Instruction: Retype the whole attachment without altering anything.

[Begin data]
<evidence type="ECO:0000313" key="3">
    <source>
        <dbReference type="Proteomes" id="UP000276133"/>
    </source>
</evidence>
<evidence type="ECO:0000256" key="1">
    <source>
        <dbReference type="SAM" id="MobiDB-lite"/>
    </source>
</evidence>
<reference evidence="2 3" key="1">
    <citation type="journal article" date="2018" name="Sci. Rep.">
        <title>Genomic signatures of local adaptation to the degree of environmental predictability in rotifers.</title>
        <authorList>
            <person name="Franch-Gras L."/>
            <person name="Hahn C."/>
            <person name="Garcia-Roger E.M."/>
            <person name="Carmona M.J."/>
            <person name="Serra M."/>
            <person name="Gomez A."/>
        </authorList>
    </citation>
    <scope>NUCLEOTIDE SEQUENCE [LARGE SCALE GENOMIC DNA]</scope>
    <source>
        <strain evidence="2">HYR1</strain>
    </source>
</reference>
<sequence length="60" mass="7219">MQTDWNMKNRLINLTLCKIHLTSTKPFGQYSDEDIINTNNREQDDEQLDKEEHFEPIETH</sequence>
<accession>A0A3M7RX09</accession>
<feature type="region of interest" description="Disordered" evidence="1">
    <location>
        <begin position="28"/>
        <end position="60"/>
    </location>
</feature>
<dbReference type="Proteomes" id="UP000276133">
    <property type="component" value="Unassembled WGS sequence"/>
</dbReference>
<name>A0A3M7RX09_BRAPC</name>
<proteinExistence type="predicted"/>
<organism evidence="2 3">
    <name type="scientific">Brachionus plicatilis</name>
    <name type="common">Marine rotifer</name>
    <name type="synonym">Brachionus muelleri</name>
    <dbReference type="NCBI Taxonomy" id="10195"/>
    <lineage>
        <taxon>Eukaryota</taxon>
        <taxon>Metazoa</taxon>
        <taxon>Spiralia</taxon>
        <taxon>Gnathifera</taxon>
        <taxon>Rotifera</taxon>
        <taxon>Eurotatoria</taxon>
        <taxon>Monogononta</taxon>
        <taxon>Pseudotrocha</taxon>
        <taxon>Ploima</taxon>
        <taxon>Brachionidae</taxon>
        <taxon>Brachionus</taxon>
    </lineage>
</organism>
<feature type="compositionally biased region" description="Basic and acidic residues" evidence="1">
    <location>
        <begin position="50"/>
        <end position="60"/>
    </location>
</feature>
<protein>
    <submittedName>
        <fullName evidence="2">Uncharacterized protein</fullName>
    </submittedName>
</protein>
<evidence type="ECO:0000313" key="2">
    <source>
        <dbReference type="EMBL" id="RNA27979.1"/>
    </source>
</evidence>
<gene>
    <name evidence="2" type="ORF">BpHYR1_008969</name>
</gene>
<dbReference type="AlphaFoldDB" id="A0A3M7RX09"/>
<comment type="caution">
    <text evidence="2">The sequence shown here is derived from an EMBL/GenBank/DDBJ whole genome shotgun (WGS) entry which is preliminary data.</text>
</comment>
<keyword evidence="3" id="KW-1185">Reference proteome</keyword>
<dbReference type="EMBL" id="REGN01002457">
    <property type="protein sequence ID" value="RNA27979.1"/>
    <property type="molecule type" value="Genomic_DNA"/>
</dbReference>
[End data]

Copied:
<evidence type="ECO:0000313" key="3">
    <source>
        <dbReference type="Proteomes" id="UP000276133"/>
    </source>
</evidence>
<evidence type="ECO:0000256" key="1">
    <source>
        <dbReference type="SAM" id="MobiDB-lite"/>
    </source>
</evidence>
<reference evidence="2 3" key="1">
    <citation type="journal article" date="2018" name="Sci. Rep.">
        <title>Genomic signatures of local adaptation to the degree of environmental predictability in rotifers.</title>
        <authorList>
            <person name="Franch-Gras L."/>
            <person name="Hahn C."/>
            <person name="Garcia-Roger E.M."/>
            <person name="Carmona M.J."/>
            <person name="Serra M."/>
            <person name="Gomez A."/>
        </authorList>
    </citation>
    <scope>NUCLEOTIDE SEQUENCE [LARGE SCALE GENOMIC DNA]</scope>
    <source>
        <strain evidence="2">HYR1</strain>
    </source>
</reference>
<sequence length="60" mass="7219">MQTDWNMKNRLINLTLCKIHLTSTKPFGQYSDEDIINTNNREQDDEQLDKEEHFEPIETH</sequence>
<accession>A0A3M7RX09</accession>
<feature type="region of interest" description="Disordered" evidence="1">
    <location>
        <begin position="28"/>
        <end position="60"/>
    </location>
</feature>
<dbReference type="Proteomes" id="UP000276133">
    <property type="component" value="Unassembled WGS sequence"/>
</dbReference>
<name>A0A3M7RX09_BRAPC</name>
<proteinExistence type="predicted"/>
<organism evidence="2 3">
    <name type="scientific">Brachionus plicatilis</name>
    <name type="common">Marine rotifer</name>
    <name type="synonym">Brachionus muelleri</name>
    <dbReference type="NCBI Taxonomy" id="10195"/>
    <lineage>
        <taxon>Eukaryota</taxon>
        <taxon>Metazoa</taxon>
        <taxon>Spiralia</taxon>
        <taxon>Gnathifera</taxon>
        <taxon>Rotifera</taxon>
        <taxon>Eurotatoria</taxon>
        <taxon>Monogononta</taxon>
        <taxon>Pseudotrocha</taxon>
        <taxon>Ploima</taxon>
        <taxon>Brachionidae</taxon>
        <taxon>Brachionus</taxon>
    </lineage>
</organism>
<feature type="compositionally biased region" description="Basic and acidic residues" evidence="1">
    <location>
        <begin position="50"/>
        <end position="60"/>
    </location>
</feature>
<protein>
    <submittedName>
        <fullName evidence="2">Uncharacterized protein</fullName>
    </submittedName>
</protein>
<evidence type="ECO:0000313" key="2">
    <source>
        <dbReference type="EMBL" id="RNA27979.1"/>
    </source>
</evidence>
<gene>
    <name evidence="2" type="ORF">BpHYR1_008969</name>
</gene>
<dbReference type="AlphaFoldDB" id="A0A3M7RX09"/>
<comment type="caution">
    <text evidence="2">The sequence shown here is derived from an EMBL/GenBank/DDBJ whole genome shotgun (WGS) entry which is preliminary data.</text>
</comment>
<keyword evidence="3" id="KW-1185">Reference proteome</keyword>
<dbReference type="EMBL" id="REGN01002457">
    <property type="protein sequence ID" value="RNA27979.1"/>
    <property type="molecule type" value="Genomic_DNA"/>
</dbReference>